I have never met Mr Dildine, but I have been in written contact with him over the past five years, initiated through this website, and have exchanged views with him that have contributed in many ways to my own thinking on this topic. I recommend his paper for its independent appraisal of the Origin of AIDS debate, as well as for the broader issues he addresses.
This is the direct link to Robert Dildine’s paper: http://www.bmartin.cc/dissent/documents/AIDS/Dildine15.pdf
Ed Hooper, September 15th, 2015
[A recent communication from one of the co-authors of the Faria paper has provided new information, which requires an updated response from myself. Surprisingly, this information reveals even more evidence in favour of the OPV theory. Ed Hooper, November 11th, 2014.]
Several people have recently asked (either via the AIDSorigins site or via on-line message boards) for my opinions on the latest article about dating the beginning of the AIDS epidemic to Leopoldville/KInshasa in 1920.
The article is called “The early spread and epidemic ignition of HIV-1 in human populations”, and though released on-line earlier, it was published in the October 5th, 2014 issue of Science; [2014; 346; 56-61]. Most of the article is consistent with the rest of the work by its authors: the mooted early history of HIV-1 is nothing more or less than computer-generated guesswork.
But the authors have had a major rethink about some of the previous problem areas in their work, and certain crucial aspects of their analysis, though they do not advertise it, now align very closely with what I have been proposing for several years. All this is explained in more detail in the notes below. Continue reading “More supportive of OPV/AIDS than of the bushmeat hypothesis. (A revised response to the recent Faria paper in Science.)”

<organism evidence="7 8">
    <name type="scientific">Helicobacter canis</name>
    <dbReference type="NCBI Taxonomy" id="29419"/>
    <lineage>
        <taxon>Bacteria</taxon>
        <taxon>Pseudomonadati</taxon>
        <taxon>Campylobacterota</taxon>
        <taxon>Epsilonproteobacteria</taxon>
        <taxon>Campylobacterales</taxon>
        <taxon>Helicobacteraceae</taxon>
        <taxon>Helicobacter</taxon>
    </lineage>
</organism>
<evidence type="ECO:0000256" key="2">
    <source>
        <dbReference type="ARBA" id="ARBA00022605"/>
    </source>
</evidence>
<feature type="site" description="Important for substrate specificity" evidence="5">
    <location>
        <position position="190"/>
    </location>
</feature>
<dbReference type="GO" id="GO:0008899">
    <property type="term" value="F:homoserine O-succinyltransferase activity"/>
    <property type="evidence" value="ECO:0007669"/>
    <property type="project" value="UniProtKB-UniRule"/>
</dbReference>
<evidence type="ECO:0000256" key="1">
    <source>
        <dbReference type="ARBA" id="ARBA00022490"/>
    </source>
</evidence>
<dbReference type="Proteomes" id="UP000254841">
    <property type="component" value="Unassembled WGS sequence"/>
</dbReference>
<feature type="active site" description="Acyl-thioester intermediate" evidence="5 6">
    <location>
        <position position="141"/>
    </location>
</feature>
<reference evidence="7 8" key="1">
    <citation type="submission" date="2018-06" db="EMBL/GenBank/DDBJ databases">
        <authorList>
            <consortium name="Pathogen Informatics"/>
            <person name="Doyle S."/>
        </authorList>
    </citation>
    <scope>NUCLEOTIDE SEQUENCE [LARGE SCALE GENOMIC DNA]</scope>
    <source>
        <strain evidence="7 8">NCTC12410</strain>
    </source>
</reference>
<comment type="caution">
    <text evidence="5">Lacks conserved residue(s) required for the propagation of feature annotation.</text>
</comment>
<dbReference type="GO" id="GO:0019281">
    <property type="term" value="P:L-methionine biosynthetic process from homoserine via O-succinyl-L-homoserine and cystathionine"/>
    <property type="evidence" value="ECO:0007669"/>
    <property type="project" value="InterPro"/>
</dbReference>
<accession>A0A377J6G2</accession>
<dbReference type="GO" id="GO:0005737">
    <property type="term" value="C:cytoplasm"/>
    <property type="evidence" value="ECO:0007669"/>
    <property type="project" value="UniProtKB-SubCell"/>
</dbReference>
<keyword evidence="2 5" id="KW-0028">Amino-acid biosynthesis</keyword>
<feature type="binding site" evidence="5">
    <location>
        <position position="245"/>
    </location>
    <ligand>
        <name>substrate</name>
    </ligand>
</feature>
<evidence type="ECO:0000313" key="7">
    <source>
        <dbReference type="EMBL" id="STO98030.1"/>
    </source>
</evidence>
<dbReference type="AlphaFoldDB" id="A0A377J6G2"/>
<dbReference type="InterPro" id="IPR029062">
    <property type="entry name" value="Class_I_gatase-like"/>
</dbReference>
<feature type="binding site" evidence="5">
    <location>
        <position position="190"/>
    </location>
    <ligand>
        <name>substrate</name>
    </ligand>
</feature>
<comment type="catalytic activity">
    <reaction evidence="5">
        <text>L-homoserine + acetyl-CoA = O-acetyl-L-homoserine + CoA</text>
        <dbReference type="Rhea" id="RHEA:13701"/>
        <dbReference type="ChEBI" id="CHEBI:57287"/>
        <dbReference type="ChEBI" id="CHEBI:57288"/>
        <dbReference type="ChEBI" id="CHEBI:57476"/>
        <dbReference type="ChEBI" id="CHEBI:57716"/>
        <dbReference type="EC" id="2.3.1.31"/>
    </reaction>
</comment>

The following has been contributed by a friend, after reading the latest claims by the bushmeat people in the paper by Faria et al. I hope you like it. I think it provides a fresh and rather astute asessment of what is going on.
Ed Hooper, 3 November 2014
Continue reading “Bedtime Story”
Several people have recently asked (either via the AIDS Origins site or via on-line message boards) for my opinions on the latest article about dating the beginning of the AIDS epidemic to Leopoldville/KInshasa in 1920.
The article is called “The early spread and epidemic ignition of HIV-1 in human populations“, and though released earlier on-line, it was formally published in the October 5th, 2014 issue of Science; [2014; 346; 56-61]. Most of the article is consistent with the rest of the work by its authors: the mooted early history of HIV-1 is nothing more or less than computer-generated guesswork.
But the authors have had a major rethink about one of the previous problem areas in their work, and one crucial aspect of their analysis, though they do not advertise it, now aligns precisely with what I have been proposing for several years. In fact, it serves as another powerful confirmation of the OPV hypothesis. All this is explained in more detail in the notes below.
Continue reading “The recent Faria paper in Science: More flimsy AIDS origins speculations”